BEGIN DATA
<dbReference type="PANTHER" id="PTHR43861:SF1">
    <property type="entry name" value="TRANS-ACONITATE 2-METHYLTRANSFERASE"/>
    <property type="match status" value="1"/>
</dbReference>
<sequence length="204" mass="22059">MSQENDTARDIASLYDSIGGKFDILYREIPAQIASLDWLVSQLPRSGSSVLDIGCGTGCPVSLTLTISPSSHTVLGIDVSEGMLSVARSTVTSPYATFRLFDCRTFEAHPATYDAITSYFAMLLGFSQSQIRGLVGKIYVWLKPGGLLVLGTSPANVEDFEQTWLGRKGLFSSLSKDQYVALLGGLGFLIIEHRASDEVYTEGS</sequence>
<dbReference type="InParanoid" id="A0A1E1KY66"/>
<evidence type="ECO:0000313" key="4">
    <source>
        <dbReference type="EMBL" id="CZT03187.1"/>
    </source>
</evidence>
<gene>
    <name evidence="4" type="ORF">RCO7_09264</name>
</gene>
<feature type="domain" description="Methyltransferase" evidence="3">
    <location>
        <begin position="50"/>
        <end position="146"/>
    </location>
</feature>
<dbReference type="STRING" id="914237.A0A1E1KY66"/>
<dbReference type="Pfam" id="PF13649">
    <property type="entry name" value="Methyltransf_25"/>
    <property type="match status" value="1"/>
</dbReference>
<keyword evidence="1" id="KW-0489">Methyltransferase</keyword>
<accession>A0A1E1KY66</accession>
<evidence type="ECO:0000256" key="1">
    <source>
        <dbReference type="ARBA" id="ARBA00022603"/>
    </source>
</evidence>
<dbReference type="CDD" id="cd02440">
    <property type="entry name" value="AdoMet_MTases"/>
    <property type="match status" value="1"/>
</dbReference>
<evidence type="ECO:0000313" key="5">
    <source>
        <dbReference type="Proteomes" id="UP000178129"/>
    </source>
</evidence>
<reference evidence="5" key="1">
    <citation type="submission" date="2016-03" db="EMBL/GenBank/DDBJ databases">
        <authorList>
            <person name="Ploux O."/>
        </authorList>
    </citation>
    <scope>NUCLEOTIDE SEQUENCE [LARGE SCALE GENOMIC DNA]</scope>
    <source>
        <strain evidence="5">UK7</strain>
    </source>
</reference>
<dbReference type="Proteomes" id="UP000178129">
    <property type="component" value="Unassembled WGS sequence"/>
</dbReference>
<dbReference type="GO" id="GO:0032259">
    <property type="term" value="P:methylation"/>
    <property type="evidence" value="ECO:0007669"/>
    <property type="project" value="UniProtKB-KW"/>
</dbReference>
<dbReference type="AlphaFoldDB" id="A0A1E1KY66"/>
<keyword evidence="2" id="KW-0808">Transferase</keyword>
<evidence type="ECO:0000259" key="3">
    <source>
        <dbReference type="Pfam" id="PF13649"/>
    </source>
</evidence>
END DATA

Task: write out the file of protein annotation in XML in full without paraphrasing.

<dbReference type="PANTHER" id="PTHR43861:SF1">
    <property type="entry name" value="TRANS-ACONITATE 2-METHYLTRANSFERASE"/>
    <property type="match status" value="1"/>
</dbReference>
<sequence length="204" mass="22059">MSQENDTARDIASLYDSIGGKFDILYREIPAQIASLDWLVSQLPRSGSSVLDIGCGTGCPVSLTLTISPSSHTVLGIDVSEGMLSVARSTVTSPYATFRLFDCRTFEAHPATYDAITSYFAMLLGFSQSQIRGLVGKIYVWLKPGGLLVLGTSPANVEDFEQTWLGRKGLFSSLSKDQYVALLGGLGFLIIEHRASDEVYTEGS</sequence>
<dbReference type="InParanoid" id="A0A1E1KY66"/>
<evidence type="ECO:0000313" key="4">
    <source>
        <dbReference type="EMBL" id="CZT03187.1"/>
    </source>
</evidence>
<gene>
    <name evidence="4" type="ORF">RCO7_09264</name>
</gene>
<feature type="domain" description="Methyltransferase" evidence="3">
    <location>
        <begin position="50"/>
        <end position="146"/>
    </location>
</feature>
<dbReference type="STRING" id="914237.A0A1E1KY66"/>
<dbReference type="Pfam" id="PF13649">
    <property type="entry name" value="Methyltransf_25"/>
    <property type="match status" value="1"/>
</dbReference>
<keyword evidence="1" id="KW-0489">Methyltransferase</keyword>
<accession>A0A1E1KY66</accession>
<evidence type="ECO:0000256" key="1">
    <source>
        <dbReference type="ARBA" id="ARBA00022603"/>
    </source>
</evidence>
<dbReference type="CDD" id="cd02440">
    <property type="entry name" value="AdoMet_MTases"/>
    <property type="match status" value="1"/>
</dbReference>
<evidence type="ECO:0000313" key="5">
    <source>
        <dbReference type="Proteomes" id="UP000178129"/>
    </source>
</evidence>
<reference evidence="5" key="1">
    <citation type="submission" date="2016-03" db="EMBL/GenBank/DDBJ databases">
        <authorList>
            <person name="Ploux O."/>
        </authorList>
    </citation>
    <scope>NUCLEOTIDE SEQUENCE [LARGE SCALE GENOMIC DNA]</scope>
    <source>
        <strain evidence="5">UK7</strain>
    </source>
</reference>
<dbReference type="Proteomes" id="UP000178129">
    <property type="component" value="Unassembled WGS sequence"/>
</dbReference>
<dbReference type="GO" id="GO:0032259">
    <property type="term" value="P:methylation"/>
    <property type="evidence" value="ECO:0007669"/>
    <property type="project" value="UniProtKB-KW"/>
</dbReference>
<dbReference type="AlphaFoldDB" id="A0A1E1KY66"/>
<keyword evidence="2" id="KW-0808">Transferase</keyword>
<evidence type="ECO:0000259" key="3">
    <source>
        <dbReference type="Pfam" id="PF13649"/>
    </source>
</evidence>